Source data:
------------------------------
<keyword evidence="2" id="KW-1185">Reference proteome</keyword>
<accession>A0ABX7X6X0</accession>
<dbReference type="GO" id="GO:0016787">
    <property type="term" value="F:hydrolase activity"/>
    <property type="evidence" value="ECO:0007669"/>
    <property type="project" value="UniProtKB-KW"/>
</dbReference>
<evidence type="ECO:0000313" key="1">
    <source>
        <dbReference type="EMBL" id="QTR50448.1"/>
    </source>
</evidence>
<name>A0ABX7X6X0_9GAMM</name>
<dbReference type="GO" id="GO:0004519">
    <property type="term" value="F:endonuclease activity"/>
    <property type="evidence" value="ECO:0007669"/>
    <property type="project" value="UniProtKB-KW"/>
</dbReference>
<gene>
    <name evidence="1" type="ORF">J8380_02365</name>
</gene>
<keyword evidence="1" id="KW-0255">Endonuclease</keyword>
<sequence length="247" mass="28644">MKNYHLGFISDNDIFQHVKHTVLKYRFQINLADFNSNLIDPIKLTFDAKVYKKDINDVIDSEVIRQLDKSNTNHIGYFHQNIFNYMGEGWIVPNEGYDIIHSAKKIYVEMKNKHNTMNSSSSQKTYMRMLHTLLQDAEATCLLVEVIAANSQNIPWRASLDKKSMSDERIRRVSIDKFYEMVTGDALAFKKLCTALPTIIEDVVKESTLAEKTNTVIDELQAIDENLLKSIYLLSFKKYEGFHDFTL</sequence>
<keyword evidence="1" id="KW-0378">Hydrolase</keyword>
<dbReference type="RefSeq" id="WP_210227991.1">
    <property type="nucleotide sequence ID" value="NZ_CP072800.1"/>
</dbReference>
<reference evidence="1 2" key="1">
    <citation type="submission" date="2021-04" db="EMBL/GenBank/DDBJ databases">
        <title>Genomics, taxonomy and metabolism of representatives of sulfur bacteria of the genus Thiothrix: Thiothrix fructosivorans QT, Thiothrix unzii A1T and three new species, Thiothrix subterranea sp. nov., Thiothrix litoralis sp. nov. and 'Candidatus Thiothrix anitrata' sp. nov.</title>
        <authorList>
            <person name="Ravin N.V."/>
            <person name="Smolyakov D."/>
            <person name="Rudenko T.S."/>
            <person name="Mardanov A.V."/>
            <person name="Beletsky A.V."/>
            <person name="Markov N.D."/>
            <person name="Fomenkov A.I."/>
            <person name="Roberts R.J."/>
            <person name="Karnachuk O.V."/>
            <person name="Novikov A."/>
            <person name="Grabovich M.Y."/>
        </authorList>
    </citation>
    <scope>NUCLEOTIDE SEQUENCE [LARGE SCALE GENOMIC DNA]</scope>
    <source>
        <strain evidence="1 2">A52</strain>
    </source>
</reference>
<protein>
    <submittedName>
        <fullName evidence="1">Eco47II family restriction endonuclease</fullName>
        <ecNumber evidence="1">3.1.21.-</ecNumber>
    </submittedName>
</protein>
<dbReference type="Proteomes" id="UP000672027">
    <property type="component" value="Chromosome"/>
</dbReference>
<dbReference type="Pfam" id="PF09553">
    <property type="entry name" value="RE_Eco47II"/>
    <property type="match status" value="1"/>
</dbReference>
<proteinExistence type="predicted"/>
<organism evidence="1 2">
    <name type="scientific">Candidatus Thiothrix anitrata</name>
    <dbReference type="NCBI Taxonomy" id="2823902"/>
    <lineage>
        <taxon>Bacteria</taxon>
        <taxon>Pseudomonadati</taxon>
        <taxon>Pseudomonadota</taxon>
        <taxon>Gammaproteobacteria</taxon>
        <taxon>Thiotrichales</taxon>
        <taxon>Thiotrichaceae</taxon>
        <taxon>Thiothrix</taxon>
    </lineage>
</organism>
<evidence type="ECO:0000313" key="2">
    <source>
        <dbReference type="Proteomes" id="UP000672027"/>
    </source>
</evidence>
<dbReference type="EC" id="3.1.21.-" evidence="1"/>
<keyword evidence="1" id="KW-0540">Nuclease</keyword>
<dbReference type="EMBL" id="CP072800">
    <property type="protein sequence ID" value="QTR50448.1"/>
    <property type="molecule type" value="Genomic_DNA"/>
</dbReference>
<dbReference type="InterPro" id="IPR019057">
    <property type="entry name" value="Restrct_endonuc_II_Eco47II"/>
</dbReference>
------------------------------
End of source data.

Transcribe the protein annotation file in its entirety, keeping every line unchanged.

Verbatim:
<keyword evidence="2" id="KW-1185">Reference proteome</keyword>
<accession>A0ABX7X6X0</accession>
<dbReference type="GO" id="GO:0016787">
    <property type="term" value="F:hydrolase activity"/>
    <property type="evidence" value="ECO:0007669"/>
    <property type="project" value="UniProtKB-KW"/>
</dbReference>
<evidence type="ECO:0000313" key="1">
    <source>
        <dbReference type="EMBL" id="QTR50448.1"/>
    </source>
</evidence>
<name>A0ABX7X6X0_9GAMM</name>
<dbReference type="GO" id="GO:0004519">
    <property type="term" value="F:endonuclease activity"/>
    <property type="evidence" value="ECO:0007669"/>
    <property type="project" value="UniProtKB-KW"/>
</dbReference>
<gene>
    <name evidence="1" type="ORF">J8380_02365</name>
</gene>
<keyword evidence="1" id="KW-0255">Endonuclease</keyword>
<sequence length="247" mass="28644">MKNYHLGFISDNDIFQHVKHTVLKYRFQINLADFNSNLIDPIKLTFDAKVYKKDINDVIDSEVIRQLDKSNTNHIGYFHQNIFNYMGEGWIVPNEGYDIIHSAKKIYVEMKNKHNTMNSSSSQKTYMRMLHTLLQDAEATCLLVEVIAANSQNIPWRASLDKKSMSDERIRRVSIDKFYEMVTGDALAFKKLCTALPTIIEDVVKESTLAEKTNTVIDELQAIDENLLKSIYLLSFKKYEGFHDFTL</sequence>
<keyword evidence="1" id="KW-0378">Hydrolase</keyword>
<dbReference type="RefSeq" id="WP_210227991.1">
    <property type="nucleotide sequence ID" value="NZ_CP072800.1"/>
</dbReference>
<reference evidence="1 2" key="1">
    <citation type="submission" date="2021-04" db="EMBL/GenBank/DDBJ databases">
        <title>Genomics, taxonomy and metabolism of representatives of sulfur bacteria of the genus Thiothrix: Thiothrix fructosivorans QT, Thiothrix unzii A1T and three new species, Thiothrix subterranea sp. nov., Thiothrix litoralis sp. nov. and 'Candidatus Thiothrix anitrata' sp. nov.</title>
        <authorList>
            <person name="Ravin N.V."/>
            <person name="Smolyakov D."/>
            <person name="Rudenko T.S."/>
            <person name="Mardanov A.V."/>
            <person name="Beletsky A.V."/>
            <person name="Markov N.D."/>
            <person name="Fomenkov A.I."/>
            <person name="Roberts R.J."/>
            <person name="Karnachuk O.V."/>
            <person name="Novikov A."/>
            <person name="Grabovich M.Y."/>
        </authorList>
    </citation>
    <scope>NUCLEOTIDE SEQUENCE [LARGE SCALE GENOMIC DNA]</scope>
    <source>
        <strain evidence="1 2">A52</strain>
    </source>
</reference>
<protein>
    <submittedName>
        <fullName evidence="1">Eco47II family restriction endonuclease</fullName>
        <ecNumber evidence="1">3.1.21.-</ecNumber>
    </submittedName>
</protein>
<dbReference type="Proteomes" id="UP000672027">
    <property type="component" value="Chromosome"/>
</dbReference>
<dbReference type="Pfam" id="PF09553">
    <property type="entry name" value="RE_Eco47II"/>
    <property type="match status" value="1"/>
</dbReference>
<proteinExistence type="predicted"/>
<organism evidence="1 2">
    <name type="scientific">Candidatus Thiothrix anitrata</name>
    <dbReference type="NCBI Taxonomy" id="2823902"/>
    <lineage>
        <taxon>Bacteria</taxon>
        <taxon>Pseudomonadati</taxon>
        <taxon>Pseudomonadota</taxon>
        <taxon>Gammaproteobacteria</taxon>
        <taxon>Thiotrichales</taxon>
        <taxon>Thiotrichaceae</taxon>
        <taxon>Thiothrix</taxon>
    </lineage>
</organism>
<evidence type="ECO:0000313" key="2">
    <source>
        <dbReference type="Proteomes" id="UP000672027"/>
    </source>
</evidence>
<dbReference type="EC" id="3.1.21.-" evidence="1"/>
<keyword evidence="1" id="KW-0540">Nuclease</keyword>
<dbReference type="EMBL" id="CP072800">
    <property type="protein sequence ID" value="QTR50448.1"/>
    <property type="molecule type" value="Genomic_DNA"/>
</dbReference>
<dbReference type="InterPro" id="IPR019057">
    <property type="entry name" value="Restrct_endonuc_II_Eco47II"/>
</dbReference>